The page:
Buttler marked his second Test back, following a year out after being dropped last winter, with a valuable half-century to help England to a first innings 400 all out as India spinners Ravi Ashwin and Ravindra Jadeja took all 10 wickets between them.
The hard-hitting batsman had to get his head down and demonstrate great defensive nous, as well as the occasionally inventive release shot, in his innings of 76 – including in a ninth-wicket stand of 54 with Jake Ball.
England still finished day two of the fourth Test with much work to do after Murali Vijay (70no) and Cheteshwar Pujara carried India’s reply to 146 for one.
Buttler claims England can still be optimistic about the outcome at the Wankhede Stadium, where they are bidding to fight back from a 2-0 deficit with two to play.
Buttler’s sixth fifty in his 17th Test helped give them a chance but the 26-year-old admits he was not anticipating such an early comeback.
Buttler said: “In the future, I always thought I’d get a chance. But whether it would be as soon as this, I was probably expecting not to play in Bangladesh or here in India.”
Buttler believes the break from Test cricket – he has been a regular matchwinner in limited-overs cricket throughout, of course – has helped him.
“I’ve learned one of the big things you have to have, that the top players have, is belief in your own game... be confident when I get a chance I’m going to perform.
“You’re your own best coach. There’s plenty of people out there to speak to, but probably one of the things I was doing when I struggled was speak to too many.
“It is better bringing it back to a few close people you trust, and more yourself ... no one can do it for you. You can receive great advice, but you’ve got to believe in yourself.”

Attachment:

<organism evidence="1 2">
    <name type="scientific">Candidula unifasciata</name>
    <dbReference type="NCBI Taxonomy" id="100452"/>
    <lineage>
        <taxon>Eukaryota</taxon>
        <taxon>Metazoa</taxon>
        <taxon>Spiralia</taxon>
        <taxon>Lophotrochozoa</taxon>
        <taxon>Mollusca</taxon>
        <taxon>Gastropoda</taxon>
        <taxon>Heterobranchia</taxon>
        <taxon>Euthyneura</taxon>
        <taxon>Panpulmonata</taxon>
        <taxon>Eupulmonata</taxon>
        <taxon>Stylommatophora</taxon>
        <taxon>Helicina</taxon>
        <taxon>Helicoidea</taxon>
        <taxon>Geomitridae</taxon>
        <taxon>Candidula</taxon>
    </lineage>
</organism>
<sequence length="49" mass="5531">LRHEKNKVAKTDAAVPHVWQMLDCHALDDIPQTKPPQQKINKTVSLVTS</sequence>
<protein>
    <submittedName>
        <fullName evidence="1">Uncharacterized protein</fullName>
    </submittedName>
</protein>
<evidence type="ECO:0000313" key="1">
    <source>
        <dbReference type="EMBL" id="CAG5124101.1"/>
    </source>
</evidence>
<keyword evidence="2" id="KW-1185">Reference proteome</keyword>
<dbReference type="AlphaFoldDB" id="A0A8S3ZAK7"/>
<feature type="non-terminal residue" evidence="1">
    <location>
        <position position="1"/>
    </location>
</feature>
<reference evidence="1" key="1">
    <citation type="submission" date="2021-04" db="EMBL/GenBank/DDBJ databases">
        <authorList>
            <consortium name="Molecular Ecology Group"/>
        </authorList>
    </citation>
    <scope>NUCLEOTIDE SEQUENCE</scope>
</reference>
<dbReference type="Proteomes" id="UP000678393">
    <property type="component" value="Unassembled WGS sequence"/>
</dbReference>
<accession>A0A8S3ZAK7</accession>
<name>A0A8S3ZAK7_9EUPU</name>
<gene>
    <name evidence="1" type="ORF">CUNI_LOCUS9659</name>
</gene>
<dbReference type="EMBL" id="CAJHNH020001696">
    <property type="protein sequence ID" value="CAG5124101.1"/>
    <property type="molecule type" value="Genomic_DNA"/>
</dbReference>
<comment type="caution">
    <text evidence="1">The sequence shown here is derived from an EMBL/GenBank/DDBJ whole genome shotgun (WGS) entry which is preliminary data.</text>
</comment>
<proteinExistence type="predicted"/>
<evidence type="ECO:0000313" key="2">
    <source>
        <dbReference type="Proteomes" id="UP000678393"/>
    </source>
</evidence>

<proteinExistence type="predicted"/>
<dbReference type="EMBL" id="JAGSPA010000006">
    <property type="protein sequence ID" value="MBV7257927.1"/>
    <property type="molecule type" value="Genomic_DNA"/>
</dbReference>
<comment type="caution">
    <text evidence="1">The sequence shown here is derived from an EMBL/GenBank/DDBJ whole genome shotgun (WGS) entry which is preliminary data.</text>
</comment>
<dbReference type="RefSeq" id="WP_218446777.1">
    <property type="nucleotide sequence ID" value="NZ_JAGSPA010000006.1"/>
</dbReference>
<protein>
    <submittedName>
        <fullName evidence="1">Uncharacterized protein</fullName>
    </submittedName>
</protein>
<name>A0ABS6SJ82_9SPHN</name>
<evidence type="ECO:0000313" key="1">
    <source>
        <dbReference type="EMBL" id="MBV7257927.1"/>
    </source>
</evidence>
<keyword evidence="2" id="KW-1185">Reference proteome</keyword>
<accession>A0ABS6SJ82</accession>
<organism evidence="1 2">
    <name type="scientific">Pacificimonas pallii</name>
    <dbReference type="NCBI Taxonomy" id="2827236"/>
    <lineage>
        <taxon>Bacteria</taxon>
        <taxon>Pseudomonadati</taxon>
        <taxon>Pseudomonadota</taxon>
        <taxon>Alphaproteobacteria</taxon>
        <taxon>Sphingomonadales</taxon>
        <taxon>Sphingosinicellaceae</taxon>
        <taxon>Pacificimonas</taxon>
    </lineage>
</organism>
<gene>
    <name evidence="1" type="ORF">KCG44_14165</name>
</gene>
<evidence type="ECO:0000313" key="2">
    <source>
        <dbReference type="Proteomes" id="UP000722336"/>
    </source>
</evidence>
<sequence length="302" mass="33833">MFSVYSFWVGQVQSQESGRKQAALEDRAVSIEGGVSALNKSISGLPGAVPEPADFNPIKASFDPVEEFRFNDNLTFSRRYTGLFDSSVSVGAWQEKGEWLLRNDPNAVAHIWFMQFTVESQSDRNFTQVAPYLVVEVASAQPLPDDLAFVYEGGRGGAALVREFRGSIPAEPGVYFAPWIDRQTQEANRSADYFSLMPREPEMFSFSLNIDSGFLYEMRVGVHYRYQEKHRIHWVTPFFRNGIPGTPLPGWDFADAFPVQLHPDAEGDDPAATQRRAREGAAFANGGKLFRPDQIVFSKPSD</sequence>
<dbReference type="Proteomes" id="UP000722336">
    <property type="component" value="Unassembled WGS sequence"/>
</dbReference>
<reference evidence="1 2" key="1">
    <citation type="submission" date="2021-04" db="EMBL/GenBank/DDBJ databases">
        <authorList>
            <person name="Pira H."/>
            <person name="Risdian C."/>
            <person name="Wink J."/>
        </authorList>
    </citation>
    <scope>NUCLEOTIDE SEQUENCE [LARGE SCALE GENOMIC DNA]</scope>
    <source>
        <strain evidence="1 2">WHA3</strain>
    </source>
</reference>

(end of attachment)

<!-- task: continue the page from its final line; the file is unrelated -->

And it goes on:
Coincidentally, Buttler has, as a Mumbai Indians overseas player, featured as often at this ground in the past year as he has for his county Lancashire at Old Trafford – and has now scored exactly 186 runs at each venue.
He added: “Probably the best thing for me is having not played any [red-ball] cricket for a year, and having some time to think about my game.
“We play so much cricket that sometimes there isn’t enough time to think, break down your game and [work out] what is vital to me to get the best out of myself.
“It’s very pleasing and really satisfying to get runs when you feel like the team needs them,” Buttler said.
“I really enjoyed getting us up to what we feel is a good score to have on the board.”
England retain confidence they can still have a winning opportunity.
“Getting up to 400 does that for us,” added Buttler. “The two guys there played very well for India, but still a lead of 250 – when the game can accelerate, in this part of the world, we can be a bit better and more consistent.
“When we build that pressure, there are definitely wicket-taking balls in that surface.”
India wicketkeeper Parthiv Patel claimed, however, that the home bowlers would have the edge in the end.
“I think the quality of our bowlers is far better,” he said. “They definitely get more revolutions on the ball than their spinners are doing. There is a definite difference in quality, for sure.
“We don’t have to go over the top, or try to play a sweep or reverse-sweep because there might be a bad ball coming soon.”